Surrey city councillor Mandeep Nagra says the city will be asking Fraser Health to remove pay parking at Surrey Memorial Hospital in line with its decision to make parking free on neighbouring city streets.
The city has already removed pay parking on its streets around the hospital, and to some extent at city hall, pre-empting a corporate report council is expected to vote on Monday night that that recommends it approve two-hour free parking at the city hall parkade and on-street parking surrounding Surrey Memorial Hospital.
“The parking at city hall, we have two hour complimentary parking there already, and again, all the streets around the hospital, two hour complimentary parking. Around the hospital and city hall,” Nagra told the Now-Leader on Thursday.
Surrey Councillor Mandeep Nagra. (Photo submitted)
“So if you want to go to the hospital with your loved one, loved ones, it’s free. That’s what we promised and that’s what we delivered, it’s already done. And we will be talking to Fraser Health to remove the parking metres inside the hospital, as well as those underground parking.”
“We listen to people, you know,” Nagra said. “This is what they want and this is what we should be doing for them, right, we’re just messengers for them, what they want, and we’ll get it done.”
Still, the number of parking spaces that until recently you had to pay for on city streets near SMH is a drop in the bucket compared to the number pay parking spots controlled by Fraser Health.
The city operates 103 on-street pay parking spots in the immediate vicinity of SMH while Fraser Health or private companies operate 2,041 off-street parking spaces. It costs $4.25 for the first hour of parking at one of SMH’s 1,790 stalls and $3.50 per additional hour. If you’re parking in one of the Surrey Medical Arts Building lot’s 87 stalls, you’ll pay $3 for the first hour and $2.50 for each additional hour. Parking in one of Surrey Health Sciences lot’s 185 stalls will cost you $2.50 per hour, and SMH has 43 Creekside lot stall that cost $3.75 for the first hour ad $3.25 for each additional hour.s
The 10-page corporate report, penned by Fraser Smith, the city’s general manager of engineering, indicates that council’s commitment to free parking will reduce annual pay parking revenues at the city hall parkade by about $490,000 annually, and annual pay parking revenue from on-street parking around SMH will be reduced by an estimated $360,000. Together, that’s $850,000. “Metered on-street parking generates approximately $880,000 in annual revenue for the City of Surrey,” Smith noted.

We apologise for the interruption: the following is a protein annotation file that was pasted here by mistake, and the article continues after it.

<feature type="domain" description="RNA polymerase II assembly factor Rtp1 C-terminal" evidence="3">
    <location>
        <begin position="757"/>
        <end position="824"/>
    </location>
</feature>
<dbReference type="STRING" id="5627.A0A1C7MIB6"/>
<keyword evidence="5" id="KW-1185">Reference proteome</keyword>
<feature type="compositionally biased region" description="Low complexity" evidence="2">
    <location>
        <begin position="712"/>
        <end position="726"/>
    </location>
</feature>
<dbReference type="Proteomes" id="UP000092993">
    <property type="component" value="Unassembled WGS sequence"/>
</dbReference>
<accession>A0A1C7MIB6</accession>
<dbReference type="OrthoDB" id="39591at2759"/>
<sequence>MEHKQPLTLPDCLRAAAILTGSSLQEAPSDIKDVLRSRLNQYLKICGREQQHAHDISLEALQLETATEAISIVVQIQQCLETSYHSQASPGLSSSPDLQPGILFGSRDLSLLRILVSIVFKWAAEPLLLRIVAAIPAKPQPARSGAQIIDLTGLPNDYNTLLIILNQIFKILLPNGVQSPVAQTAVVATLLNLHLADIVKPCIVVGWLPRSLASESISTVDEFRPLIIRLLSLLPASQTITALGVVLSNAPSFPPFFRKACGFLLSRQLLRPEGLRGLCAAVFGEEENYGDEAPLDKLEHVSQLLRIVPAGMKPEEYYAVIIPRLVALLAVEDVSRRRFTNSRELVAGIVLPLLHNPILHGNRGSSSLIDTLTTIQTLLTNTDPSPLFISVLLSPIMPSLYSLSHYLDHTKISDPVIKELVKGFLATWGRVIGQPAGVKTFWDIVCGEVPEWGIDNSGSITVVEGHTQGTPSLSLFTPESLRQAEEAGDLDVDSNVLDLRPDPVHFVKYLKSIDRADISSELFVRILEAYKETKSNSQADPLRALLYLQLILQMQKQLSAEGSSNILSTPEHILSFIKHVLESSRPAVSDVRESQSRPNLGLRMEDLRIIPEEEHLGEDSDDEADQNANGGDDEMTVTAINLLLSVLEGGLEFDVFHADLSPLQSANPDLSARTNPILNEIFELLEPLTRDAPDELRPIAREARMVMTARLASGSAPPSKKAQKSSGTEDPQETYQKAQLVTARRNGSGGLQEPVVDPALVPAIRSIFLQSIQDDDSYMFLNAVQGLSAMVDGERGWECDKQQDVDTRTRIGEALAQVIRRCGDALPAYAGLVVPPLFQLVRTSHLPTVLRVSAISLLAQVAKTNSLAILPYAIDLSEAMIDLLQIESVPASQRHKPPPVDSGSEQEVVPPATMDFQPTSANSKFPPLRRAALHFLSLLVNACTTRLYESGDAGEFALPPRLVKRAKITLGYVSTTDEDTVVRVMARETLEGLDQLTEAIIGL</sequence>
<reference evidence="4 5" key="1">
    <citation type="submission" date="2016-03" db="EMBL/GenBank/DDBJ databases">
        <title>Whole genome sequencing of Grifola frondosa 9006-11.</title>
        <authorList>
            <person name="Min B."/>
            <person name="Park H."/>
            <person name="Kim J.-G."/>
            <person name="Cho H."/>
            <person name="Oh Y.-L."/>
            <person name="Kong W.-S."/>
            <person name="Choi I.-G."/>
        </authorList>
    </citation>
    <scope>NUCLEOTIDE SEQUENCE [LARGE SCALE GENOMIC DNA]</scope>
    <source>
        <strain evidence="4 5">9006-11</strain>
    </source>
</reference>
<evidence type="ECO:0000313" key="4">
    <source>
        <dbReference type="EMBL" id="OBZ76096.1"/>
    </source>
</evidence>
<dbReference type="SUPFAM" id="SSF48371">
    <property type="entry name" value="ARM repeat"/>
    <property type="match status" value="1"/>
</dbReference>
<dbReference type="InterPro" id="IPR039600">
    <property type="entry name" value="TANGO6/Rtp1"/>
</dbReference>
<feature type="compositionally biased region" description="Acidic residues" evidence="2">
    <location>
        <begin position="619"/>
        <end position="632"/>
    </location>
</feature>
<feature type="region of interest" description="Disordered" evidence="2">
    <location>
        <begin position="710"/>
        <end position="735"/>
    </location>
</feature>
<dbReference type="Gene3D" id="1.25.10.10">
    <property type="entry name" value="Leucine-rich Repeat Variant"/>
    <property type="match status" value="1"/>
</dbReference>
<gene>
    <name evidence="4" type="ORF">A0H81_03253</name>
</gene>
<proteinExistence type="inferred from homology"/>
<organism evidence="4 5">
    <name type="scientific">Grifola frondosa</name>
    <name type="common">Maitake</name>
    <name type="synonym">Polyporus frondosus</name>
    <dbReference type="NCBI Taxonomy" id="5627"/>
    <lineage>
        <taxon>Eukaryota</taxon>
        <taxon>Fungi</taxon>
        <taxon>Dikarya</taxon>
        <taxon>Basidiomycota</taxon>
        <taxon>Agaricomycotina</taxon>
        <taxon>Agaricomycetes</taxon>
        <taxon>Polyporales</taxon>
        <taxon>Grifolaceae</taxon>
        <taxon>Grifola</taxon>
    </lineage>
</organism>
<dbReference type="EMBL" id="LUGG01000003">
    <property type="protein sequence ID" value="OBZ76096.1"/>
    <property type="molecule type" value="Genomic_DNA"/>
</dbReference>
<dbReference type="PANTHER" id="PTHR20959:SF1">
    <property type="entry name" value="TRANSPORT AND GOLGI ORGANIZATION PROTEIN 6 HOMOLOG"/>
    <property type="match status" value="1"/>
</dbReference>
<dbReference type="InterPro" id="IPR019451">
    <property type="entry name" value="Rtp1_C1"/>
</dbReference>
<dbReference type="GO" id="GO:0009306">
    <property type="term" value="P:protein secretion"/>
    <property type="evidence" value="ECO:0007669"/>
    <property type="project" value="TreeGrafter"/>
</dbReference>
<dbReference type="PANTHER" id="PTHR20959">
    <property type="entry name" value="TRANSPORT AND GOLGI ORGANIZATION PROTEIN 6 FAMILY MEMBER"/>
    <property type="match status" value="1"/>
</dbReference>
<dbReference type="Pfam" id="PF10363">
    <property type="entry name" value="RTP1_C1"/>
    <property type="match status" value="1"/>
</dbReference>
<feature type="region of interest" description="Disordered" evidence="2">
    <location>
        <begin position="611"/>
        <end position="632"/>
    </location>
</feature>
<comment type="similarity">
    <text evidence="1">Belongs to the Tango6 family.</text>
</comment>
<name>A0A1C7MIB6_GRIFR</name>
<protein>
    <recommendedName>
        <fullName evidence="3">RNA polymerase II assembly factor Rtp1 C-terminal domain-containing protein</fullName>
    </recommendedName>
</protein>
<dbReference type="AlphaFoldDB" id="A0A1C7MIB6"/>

City wide, Surrey has 947 metered street parking spaces, mostly in the city centre, around SMH and the four SkyTrain stations and these generate revenue to support parking management and “other transportation programs in the city,” Smith reports.
During the election campaign, Mayor Doug McCallum’s Safe Surrey Coalition promised to eliminate pay parking metres on the streets around Surrey Memorial Hospital and in the underground parking lot at city hall.
McCallum said during the election campaign that people complain about having to pay for parking when they visit Surrey Memorial Hospital.
“When you go there you’re under stress or tension because you’re going to visit loved ones or members of your family that is sick and the last thing you need to do is to reach into your pocket and try to find some money to do a parking metre,” He told the Now-Leader prior to the election.
As for city hall, he said at the time, “I’ve always believed that’s sort of the people’s house. It’s not council’s, it’s not the mayor’s. It’s the people’s house and why would you ever want to have pay parking if you’re going to your own house sort-of-thing. If you’re going to city hall to get permits or to pay your taxes, you shouldn’t have to do it and so we’re going to offer free parking at city hall.”
That promise has been kept, at least in part. A sign at city hall reads “Complimentary Parking For City Hall Visitors” with a two-hour maximum Monday to Friday from 8 a.m. to 4:30 p.m., with vehicle registration required in the atrium. However, visitors parking outside those hours must still pay an evening flat rate of $3 all days and a $4 flat rate on Saturday and Sunday between 8 a.m. and 4:30 p.m.
McCallum said the reasoning for the two-hour restriction is because city hall is near a SkyTrain station.
“If we didn’t put just two hours on it then people would park there all day and take the SkyTrain downtown. We want the parking for people that go in to the city hall,” he said.
McCallum also said he and staff feel people can get their business done at city hall within two hours. However, he said, if people take longer than two hours, then they would have to go back down to the parkade and “move (their) car into another spot somewhere else and do two hours again in that spot.”
Meantime, the corporate report suggests that the two-hour time limit on parking “will discourage workers and other non-visitors from parking in these spaces, thereby maximizing the chances of visitors finding an available parking space.”
Smith notes that the three-level city hall parkade, with 827 parking spaces, was constructed under the Build Surrey Program, was intended to provide parking not only for city hall but the city centre library, and 3 Civic Plaza which includes the Civic Hotel and Kwantlen Polytechnic University.
“The parking utility expenditures include debt repayment for the city hall parkade, parking management, parking enforcement, and capital, maintenance and replacement costs for all parking infrastructure,” Smith reports. “Introducing free parking at any existing pay parking locations will reduce the funding available for these expenses.”